During our national debate on health care the comment was made that “just being alive is a pre-existing condition”. Though we like to believe that every child born is nature’s latest attempt at a perfect human being, we have to accept that we all come into the world and go through life with physical limitations and human weaknesses. Generally these imperfections are not debilitating, and humans have an inspiring ability to overcome handicaps. But when those faults appear in a young person and are mental, emotional or even social in nature it can be more difficult to settle on a diagnosis. Does an overactive child have autism, Attention Deficit Hyperactivity Disorder (ADHD) or even signs of pediatric bipolar disorder? Many modes of treatment have been developed, but sometimes it may be wisest to be cautious — chalk it all up to “growing pains” — and try to reassure parents, teachers and health professionals that concerns can be addressed without medication.
A recent report revealed that children receiving mental health treatment through Medicaid are four times as likely to be treated with antipsychotic drugs as those with private insurance, in part due to the drug regimen being cheaper and easier than counseling and therapy. In her career as a licensed clinical social worker in upstate New York, Elizabeth E. Root of Trumansburg has dealt with many cases of children examined, labelled, medicated and ultimately treated, motivated by “good intentions” gone awry through the use of psychoactive medications. In many instances, the drugs were not approved for use by children.
Some years ago it was not unusual to receive calls from the schools pressing aggressively for psychiatric assessments for the purpose of putting a child on stimulant medication. Sometimes it took weeks for a child to get an appointment with the staff psychiatrist, and I would take heat for the wait from impatient teachers who believed their classroom would benefit from my client being drugged. It was even possible to report parents to social services for medical neglect if parents did not follow a recommendation to have their children evaluated by a psychiatrist or to refuse to give psychotropic medication to their children. Some states, including New York, have passed laws prohibiting school personnel from coercing parents in this manner, or from suggesting diagnoses such as ADHD or recommending medication. School staff I encountered subsequently took care to heed the letter of the law but found alternative language that still accomplished the objective of getting students on medication. Now they recommend “medical solutions”, a euphemism for psychoactive drugs.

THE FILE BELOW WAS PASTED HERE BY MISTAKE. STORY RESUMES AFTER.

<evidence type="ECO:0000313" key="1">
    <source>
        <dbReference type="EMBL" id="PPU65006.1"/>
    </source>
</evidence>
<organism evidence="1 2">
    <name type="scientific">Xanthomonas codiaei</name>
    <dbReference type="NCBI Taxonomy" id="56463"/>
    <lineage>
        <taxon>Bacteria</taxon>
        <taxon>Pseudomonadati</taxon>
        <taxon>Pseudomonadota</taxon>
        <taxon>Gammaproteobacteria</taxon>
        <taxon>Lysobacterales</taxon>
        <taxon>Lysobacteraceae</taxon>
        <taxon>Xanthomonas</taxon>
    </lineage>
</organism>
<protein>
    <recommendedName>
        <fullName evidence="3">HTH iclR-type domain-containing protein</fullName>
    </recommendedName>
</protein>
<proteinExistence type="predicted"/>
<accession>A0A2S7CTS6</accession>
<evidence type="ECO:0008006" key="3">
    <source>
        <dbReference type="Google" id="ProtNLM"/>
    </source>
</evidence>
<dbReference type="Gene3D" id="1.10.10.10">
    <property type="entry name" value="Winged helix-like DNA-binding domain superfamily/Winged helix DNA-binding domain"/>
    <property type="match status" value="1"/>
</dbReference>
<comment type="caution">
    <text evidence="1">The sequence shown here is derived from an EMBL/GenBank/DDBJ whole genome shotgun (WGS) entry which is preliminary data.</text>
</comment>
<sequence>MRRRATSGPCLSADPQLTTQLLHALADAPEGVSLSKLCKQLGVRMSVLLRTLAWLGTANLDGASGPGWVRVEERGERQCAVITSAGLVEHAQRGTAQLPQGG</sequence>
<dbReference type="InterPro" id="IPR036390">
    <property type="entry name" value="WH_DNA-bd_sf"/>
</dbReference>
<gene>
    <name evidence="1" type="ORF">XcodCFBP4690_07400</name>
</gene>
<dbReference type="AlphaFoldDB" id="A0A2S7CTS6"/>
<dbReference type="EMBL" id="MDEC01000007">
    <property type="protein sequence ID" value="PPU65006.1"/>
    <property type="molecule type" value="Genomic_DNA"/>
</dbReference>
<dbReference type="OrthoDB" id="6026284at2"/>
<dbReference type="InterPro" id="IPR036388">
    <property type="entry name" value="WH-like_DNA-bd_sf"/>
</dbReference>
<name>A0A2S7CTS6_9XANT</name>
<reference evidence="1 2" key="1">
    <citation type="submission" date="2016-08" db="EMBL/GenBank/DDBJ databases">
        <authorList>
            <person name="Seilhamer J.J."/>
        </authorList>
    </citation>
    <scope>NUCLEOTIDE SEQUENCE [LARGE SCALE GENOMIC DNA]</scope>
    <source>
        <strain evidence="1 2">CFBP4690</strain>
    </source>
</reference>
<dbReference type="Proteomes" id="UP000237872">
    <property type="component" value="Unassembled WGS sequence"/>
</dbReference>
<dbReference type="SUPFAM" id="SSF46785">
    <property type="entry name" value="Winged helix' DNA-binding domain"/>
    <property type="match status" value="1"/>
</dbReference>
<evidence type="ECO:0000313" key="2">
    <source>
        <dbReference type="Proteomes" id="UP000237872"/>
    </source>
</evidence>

— from “Kids Caught in the Psychiatric Maelstrom”
Ms. Root takes issue with psychologists and psychiatrists, government regulators and especially those she calls “the psychopharmaceutical complex”. She questions whether bipolar disorder in children (also known as “manic depression”) is often simply a child’s active imagination creating unseen worlds. She asks whether hyperactivity is normal in children confined to a school desk for a few hours and suggests more exercise breaks in school. “Kids Caught in the Psychiatric Melstrom” is subtitled “How pathological labels and ‘therapeutic’ drugs hurt children and families.” It brings readers into the controversies and great debates that presently divide the mental health field. She tells of the work and attitudes of the American Psychiatric Association and the watchdog International Center for the Study of Psychiatry and Psychology (ICSPP).
Some of her strongest alerts are raised in regard to the screening of all youngsters for mental and emotional problems, including the TeenScreen project, which used a short questionnaire to identify youth who may be suicidal. The principal national program to identify and help those at risk is the presidential New Freedom Commission on Mental Health, which recognizes the need to overcome disparities and point the mental health system toward the goal of patient recovery, but which also calls for early mental health screening, which Ms. Root sees as a “Trojan horse” for the medical model.
Elizabeth Root hopes for better cooperation between those who would take the neurobiological route and the supporters of psychosocial action. She writes approvingly of the Nurtured Heart Approach to child development and she calls for better parent involvement and a positive understanding of young people’s needs for play and involvement with nature.
Elizabeth E. Root joins Bill Jaker on OFF THE PAGE to tell of experiences that led her to write “Kids Caught in the Psychiatric Maelstrom” and respond to listeners comments and questions.